LAW2453 Taxation Law Proof Reading and Editing Services

LAW2453 Taxation Law Assignments Solution

LAW2453 Taxation Law Proof Reading and Editing Services

Answer to question 4:


To ascertain whether the rental property’s loss incurred should be proportionally allocated of the taxpayer’s legal interest.


The co-owners of a rental possession should divide the net profit or loss from that as per the guidelines of “Taxation Ruling of TR 93/32”. The taxation commissioner accepts this guidance of division of this amount among the co-owners for the income tax (Becker et al 2015).

This co-owner partnership does not fall under general law since they do not run a business but they are liable to pay tax as per “Taxation Ruling of TR 93/32”. The agreement between the co-owners, may it be written or oral, does not affect the sharing of the profit and loss from the rented property (Richardson et al 2015).

The co-owners of the rented property law will hold this possession as tenants in common or joint tenants. The lawful renter’s interest is the noticing feature of tenant in common. The income or loss and he co-ownership of the property is controlled by this interest.

The co-owners of the property will hold the same legal interest. In terms of nature, duration and extent, their interest will be the same. Partnership of jointly owned rented property originates the tax law partnership that ATO identifies as partnership. The taxpayer and his wife possessed two units of the property that were rented as the citation of “McDonald v FC of T (1987)”. Their agreement stated that Mr. and Mrs. McDonald will share the profit in 25% and 75% respectively. And Mr. McDonald will bear the full loss (Enste 2018).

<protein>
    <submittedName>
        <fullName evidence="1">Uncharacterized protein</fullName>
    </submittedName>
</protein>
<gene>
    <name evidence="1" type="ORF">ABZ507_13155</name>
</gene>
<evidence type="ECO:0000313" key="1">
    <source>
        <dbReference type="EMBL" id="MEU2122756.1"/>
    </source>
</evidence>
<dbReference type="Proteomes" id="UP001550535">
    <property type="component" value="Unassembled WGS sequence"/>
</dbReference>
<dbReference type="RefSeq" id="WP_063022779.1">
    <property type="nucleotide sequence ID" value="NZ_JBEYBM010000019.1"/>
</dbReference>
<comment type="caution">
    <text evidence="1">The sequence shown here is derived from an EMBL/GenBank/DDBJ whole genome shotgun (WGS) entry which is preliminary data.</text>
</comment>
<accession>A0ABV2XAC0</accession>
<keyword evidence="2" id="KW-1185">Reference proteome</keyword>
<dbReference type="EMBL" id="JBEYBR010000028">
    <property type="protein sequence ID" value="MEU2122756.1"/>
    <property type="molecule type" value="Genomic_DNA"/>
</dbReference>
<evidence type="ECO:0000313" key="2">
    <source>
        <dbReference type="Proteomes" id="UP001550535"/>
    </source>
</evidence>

Now the main case is whether both of them should incur the loss or just buy Mr. McDonald. The federal court said that since their partnership so not fall under general law so they should pay the profit and loss in equal proportion. The court stated that the losses and profits between them does not have an effect in their respective taxation purpose as the co-owners arranged it privately between them.

In brief as the co-owners, both of them must include their tax return of the half expenses and incomes. Any agreement that the co-owners shows up will not have any effect on the sharing of proportionate profits and loss (Susanti et al 2017).


It is observed that Joseph and his wife acquired this rental property as co-owners by borrowing money. Joseph and Jane agreed that they will share 20% and 80% rental profits respectively. However, Joseph will incur 100% of the loss. The taxpayer reported a loss of $40,000 from the rental property.

In this case “Taxation Ruling of TR 93/32” is applicable. Since this partnership does not fall under general law so their agreement will not have any effect in the distribution of the profit and loss from the rented possession.

Joseph and Jane did not had a partnership under general lawas per “McDonald v FC of T (1987)”. So the co-owners should share the profits and losses proportionately. So the loss of $40,000 will be paid by them proportionately for income tax purpose.

If later on they decided to sell this property then both will get 50% interest of the net capital loss or gains for their partnership for income tax purpose. In taxation purpose the agreement which the couple had will be ineffective.


As it was arranged privately between the co-owners, it can be concluded that the agreement of sharing the profit and loss that the couple had is ineffective and individually they are entitled of taxation purpose. Therefore, they have to share the profit and loss equally.


1. Becker, J., Reimer, E. and Rust, A., 2015. Klaus Vogel on Double Taxation Conventions. Kluwer Law International.
2. Richardson, G., Taylor, G. and Lanis, R., 2015. The impact of financial distress on corporate tax avoidance spanning the global financial crisis: Evidence from Australia.Business EconomicModelling44, pp.44-53.
3. Enste, D.H., 2018. The shadow economy in OECD and EU accession countries–empirical evidence for the influence of institutions, liberalization, taxation and regulation. In Size, Causes and Consequences of the Underground Economy (pp. 135-150). Routledge.